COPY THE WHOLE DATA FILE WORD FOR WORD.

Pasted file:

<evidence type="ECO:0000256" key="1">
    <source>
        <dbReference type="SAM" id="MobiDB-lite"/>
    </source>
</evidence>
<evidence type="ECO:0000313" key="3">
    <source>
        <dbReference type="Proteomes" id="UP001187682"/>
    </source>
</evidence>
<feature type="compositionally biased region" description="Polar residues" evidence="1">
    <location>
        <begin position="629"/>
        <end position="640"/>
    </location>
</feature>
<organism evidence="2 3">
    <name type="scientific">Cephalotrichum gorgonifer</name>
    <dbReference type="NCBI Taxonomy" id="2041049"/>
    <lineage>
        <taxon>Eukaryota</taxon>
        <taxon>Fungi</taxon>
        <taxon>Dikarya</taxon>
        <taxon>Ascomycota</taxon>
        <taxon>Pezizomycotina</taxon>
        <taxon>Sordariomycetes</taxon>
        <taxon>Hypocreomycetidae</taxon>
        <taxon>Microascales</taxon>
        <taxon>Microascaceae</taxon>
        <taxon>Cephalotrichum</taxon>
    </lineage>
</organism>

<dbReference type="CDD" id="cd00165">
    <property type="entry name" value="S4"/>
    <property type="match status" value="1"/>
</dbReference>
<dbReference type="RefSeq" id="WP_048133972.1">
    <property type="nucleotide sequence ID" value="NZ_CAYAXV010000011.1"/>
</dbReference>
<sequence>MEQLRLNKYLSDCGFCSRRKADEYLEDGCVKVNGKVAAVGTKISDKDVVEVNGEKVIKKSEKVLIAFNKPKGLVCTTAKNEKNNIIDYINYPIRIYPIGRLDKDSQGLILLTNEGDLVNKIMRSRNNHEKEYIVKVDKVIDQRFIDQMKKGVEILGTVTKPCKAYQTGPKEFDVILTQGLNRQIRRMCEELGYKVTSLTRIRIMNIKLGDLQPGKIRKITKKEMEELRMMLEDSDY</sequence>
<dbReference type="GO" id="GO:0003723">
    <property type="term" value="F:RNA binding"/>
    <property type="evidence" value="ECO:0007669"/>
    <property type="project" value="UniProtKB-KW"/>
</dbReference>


<evidence type="ECO:0000256" key="1">
    <source>
        <dbReference type="SAM" id="MobiDB-lite"/>
    </source>
</evidence>
<evidence type="ECO:0000313" key="3">
    <source>
        <dbReference type="Proteomes" id="UP001187682"/>
    </source>
</evidence>
<feature type="compositionally biased region" description="Polar residues" evidence="1">
    <location>
        <begin position="629"/>
        <end position="640"/>
    </location>
</feature>
<organism evidence="2 3">
    <name type="scientific">Cephalotrichum gorgonifer</name>
    <dbReference type="NCBI Taxonomy" id="2041049"/>
    <lineage>
        <taxon>Eukaryota</taxon>
        <taxon>Fungi</taxon>
        <taxon>Dikarya</taxon>
        <taxon>Ascomycota</taxon>
        <taxon>Pezizomycotina</taxon>
        <taxon>Sordariomycetes</taxon>
        <taxon>Hypocreomycetidae</taxon>
        <taxon>Microascales</taxon>
        <taxon>Microascaceae</taxon>
        <taxon>Cephalotrichum</taxon>
    </lineage>
</organism>

<dbReference type="CDD" id="cd00165">
    <property type="entry name" value="S4"/>
    <property type="match status" value="1"/>
</dbReference>
<dbReference type="RefSeq" id="WP_048133972.1">
    <property type="nucleotide sequence ID" value="NZ_CAYAXV010000011.1"/>
</dbReference>
<sequence>MEQLRLNKYLSDCGFCSRRKADEYLEDGCVKVNGKVAAVGTKISDKDVVEVNGEKVIKKSEKVLIAFNKPKGLVCTTAKNEKNNIIDYINYPIRIYPIGRLDKDSQGLILLTNEGDLVNKIMRSRNNHEKEYIVKVDKVIDQRFIDQMKKGVEILGTVTKPCKAYQTGPKEFDVILTQGLNRQIRRMCEELGYKVTSLTRIRIMNIKLGDLQPGKIRKITKKEMEELRMMLEDSDY</sequence>
<dbReference type="GO" id="GO:0003723">
    <property type="term" value="F:RNA binding"/>
    <property type="evidence" value="ECO:0007669"/>
    <property type="project" value="UniProtKB-KW"/>
</dbReference>